There would, of course, be precious little point in writing a book revealing that facts about money or citizenship are social constructs, for that much is obvious. A social construction claim is interesting only insofar as it purports to expose construction where none had been suspected, where something constitutively social had come to masquerade as natural.

            But Hayek and Taleb and Harrison don’t stop with just telling us the obvious. Instead, Taleb then asserts that what he and Hayek believe in is “bottom-up, open-minded, skeptical, and empirical.” This is of course the same sort of claim that the New Atheists make, that Jonathan Haidt deconstructs so thoroughly.

            I could likewise deconstruct the passage of von Mises that Edward Harrison links to. The Austrian School was and still is composed of ideologues of the worst sort. But they are also hypocrites, just like their New Atheist allies in the fields of psychology and biology. For they invariably claim that their “science” is based in nature and empiricism, which is of course pure hogwash.

          6. DownSouth

            Which of course brings us full circle back to Dan Duncan, whose views Kevin de Bruxelles properly identified as “nihilism.” After all, if everyone is guilty, then no one is guilty. And which, in true libertarian style, leads to the conclusion that no one should be coerced to do anything.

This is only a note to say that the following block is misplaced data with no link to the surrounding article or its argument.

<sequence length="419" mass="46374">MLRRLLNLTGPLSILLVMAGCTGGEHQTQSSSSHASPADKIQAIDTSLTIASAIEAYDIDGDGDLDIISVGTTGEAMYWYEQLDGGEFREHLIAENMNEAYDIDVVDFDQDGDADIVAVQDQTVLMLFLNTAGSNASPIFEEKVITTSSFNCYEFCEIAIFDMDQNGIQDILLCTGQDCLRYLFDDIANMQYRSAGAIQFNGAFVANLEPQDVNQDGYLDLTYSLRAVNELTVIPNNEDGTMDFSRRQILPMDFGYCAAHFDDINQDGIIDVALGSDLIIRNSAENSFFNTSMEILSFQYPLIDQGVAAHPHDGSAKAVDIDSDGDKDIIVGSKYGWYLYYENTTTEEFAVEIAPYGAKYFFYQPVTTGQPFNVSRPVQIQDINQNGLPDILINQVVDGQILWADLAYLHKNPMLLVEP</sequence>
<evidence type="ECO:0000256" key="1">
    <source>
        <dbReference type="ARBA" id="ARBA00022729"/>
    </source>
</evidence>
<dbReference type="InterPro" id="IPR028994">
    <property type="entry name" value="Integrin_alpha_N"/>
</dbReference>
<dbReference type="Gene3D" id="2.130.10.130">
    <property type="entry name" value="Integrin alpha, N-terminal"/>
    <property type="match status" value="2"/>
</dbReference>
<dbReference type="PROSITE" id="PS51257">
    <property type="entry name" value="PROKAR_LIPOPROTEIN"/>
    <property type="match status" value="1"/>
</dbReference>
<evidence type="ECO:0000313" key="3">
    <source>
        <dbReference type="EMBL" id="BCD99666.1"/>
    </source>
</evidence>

But it is not so simple as Dan would lead us to believe, for underlying all the abstractions and social constructs of economists are some rather hard realities. The last comment (by Element, which he honestly calls a “polemic”) to Edward Harrison’s post I linked to above, talks about aboriginal societies, and brings us back down to Earth. For underpinning this Tower of Babel the economists have constructed are some pretty basic realities, like eating, mating, affect and insuring the survival of offspring, and the provisioning of these to not just for our own kin.

            I’m currently reading Moral Sentiments and Material Interests by Herbert Gintis et al, and they address some of the same issues Element does. It’s really quite eye opening, and helps show that the entire edifice of classical economics—the “self-interest hypothesis” they call it–is largely mythology.

            But the point is this: If we tear down the temple of orthodox economics, there’s still plenty left upon which to build. We may find that the world is much more complex, and also quite different, from what we thought. But this does not justify the descent into nihilism or, as Boghossian put it, that we make it where the “oppressed can’t criticize the powerful,” as is the wont of Libertarianism.

          7. i on the ball patriot

            I don’t think Dan’s views are nihilistic at all. He struggles for meaning as we all do.

            And your assertion that, “After all, if everyone is guilty, then no one is guilty.”, is simply not true, nor does it lead to the conclusion, “that no one should be coerced to do anything.”

            Everyone is ‘guilty’ of participating in the deceptions required to cannibalize others so as to get needs met and sustain life. Deception is a primary evolutionary force. If you were not deceptive you would be dead.